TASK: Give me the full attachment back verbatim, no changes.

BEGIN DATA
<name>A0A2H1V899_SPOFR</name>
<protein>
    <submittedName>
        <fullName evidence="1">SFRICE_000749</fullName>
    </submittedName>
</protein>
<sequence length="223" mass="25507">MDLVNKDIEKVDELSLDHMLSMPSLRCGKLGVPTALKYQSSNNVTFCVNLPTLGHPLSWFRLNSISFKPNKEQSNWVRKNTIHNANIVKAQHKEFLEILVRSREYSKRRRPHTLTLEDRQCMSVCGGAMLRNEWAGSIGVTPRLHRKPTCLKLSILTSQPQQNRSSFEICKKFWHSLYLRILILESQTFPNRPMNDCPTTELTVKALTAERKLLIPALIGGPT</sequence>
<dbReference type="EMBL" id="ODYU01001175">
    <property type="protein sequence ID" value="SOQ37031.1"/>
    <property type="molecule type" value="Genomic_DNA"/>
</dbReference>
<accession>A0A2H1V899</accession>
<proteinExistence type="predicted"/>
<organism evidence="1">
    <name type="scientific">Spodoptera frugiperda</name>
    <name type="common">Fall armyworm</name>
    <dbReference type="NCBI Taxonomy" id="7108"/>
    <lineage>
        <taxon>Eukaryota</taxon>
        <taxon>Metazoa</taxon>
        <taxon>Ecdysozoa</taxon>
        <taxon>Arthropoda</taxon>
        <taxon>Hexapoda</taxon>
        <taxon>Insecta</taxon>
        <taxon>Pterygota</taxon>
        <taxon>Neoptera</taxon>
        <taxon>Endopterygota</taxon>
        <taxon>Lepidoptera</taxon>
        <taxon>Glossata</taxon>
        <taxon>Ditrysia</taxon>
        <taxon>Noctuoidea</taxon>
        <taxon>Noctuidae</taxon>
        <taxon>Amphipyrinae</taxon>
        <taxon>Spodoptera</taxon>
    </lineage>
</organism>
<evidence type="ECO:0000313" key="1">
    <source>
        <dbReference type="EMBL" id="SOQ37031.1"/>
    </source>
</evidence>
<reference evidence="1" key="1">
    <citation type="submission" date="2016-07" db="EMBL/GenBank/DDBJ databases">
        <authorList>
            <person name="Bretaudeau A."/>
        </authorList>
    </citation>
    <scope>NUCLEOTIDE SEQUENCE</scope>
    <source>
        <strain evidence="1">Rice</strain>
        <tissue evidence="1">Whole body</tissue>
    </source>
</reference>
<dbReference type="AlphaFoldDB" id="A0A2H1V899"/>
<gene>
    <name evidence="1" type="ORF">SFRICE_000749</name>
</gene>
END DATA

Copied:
<name>A0A2H1V899_SPOFR</name>
<protein>
    <submittedName>
        <fullName evidence="1">SFRICE_000749</fullName>
    </submittedName>
</protein>
<sequence length="223" mass="25507">MDLVNKDIEKVDELSLDHMLSMPSLRCGKLGVPTALKYQSSNNVTFCVNLPTLGHPLSWFRLNSISFKPNKEQSNWVRKNTIHNANIVKAQHKEFLEILVRSREYSKRRRPHTLTLEDRQCMSVCGGAMLRNEWAGSIGVTPRLHRKPTCLKLSILTSQPQQNRSSFEICKKFWHSLYLRILILESQTFPNRPMNDCPTTELTVKALTAERKLLIPALIGGPT</sequence>
<dbReference type="EMBL" id="ODYU01001175">
    <property type="protein sequence ID" value="SOQ37031.1"/>
    <property type="molecule type" value="Genomic_DNA"/>
</dbReference>
<accession>A0A2H1V899</accession>
<proteinExistence type="predicted"/>
<organism evidence="1">
    <name type="scientific">Spodoptera frugiperda</name>
    <name type="common">Fall armyworm</name>
    <dbReference type="NCBI Taxonomy" id="7108"/>
    <lineage>
        <taxon>Eukaryota</taxon>
        <taxon>Metazoa</taxon>
        <taxon>Ecdysozoa</taxon>
        <taxon>Arthropoda</taxon>
        <taxon>Hexapoda</taxon>
        <taxon>Insecta</taxon>
        <taxon>Pterygota</taxon>
        <taxon>Neoptera</taxon>
        <taxon>Endopterygota</taxon>
        <taxon>Lepidoptera</taxon>
        <taxon>Glossata</taxon>
        <taxon>Ditrysia</taxon>
        <taxon>Noctuoidea</taxon>
        <taxon>Noctuidae</taxon>
        <taxon>Amphipyrinae</taxon>
        <taxon>Spodoptera</taxon>
    </lineage>
</organism>
<evidence type="ECO:0000313" key="1">
    <source>
        <dbReference type="EMBL" id="SOQ37031.1"/>
    </source>
</evidence>
<reference evidence="1" key="1">
    <citation type="submission" date="2016-07" db="EMBL/GenBank/DDBJ databases">
        <authorList>
            <person name="Bretaudeau A."/>
        </authorList>
    </citation>
    <scope>NUCLEOTIDE SEQUENCE</scope>
    <source>
        <strain evidence="1">Rice</strain>
        <tissue evidence="1">Whole body</tissue>
    </source>
</reference>
<dbReference type="AlphaFoldDB" id="A0A2H1V899"/>
<gene>
    <name evidence="1" type="ORF">SFRICE_000749</name>
</gene>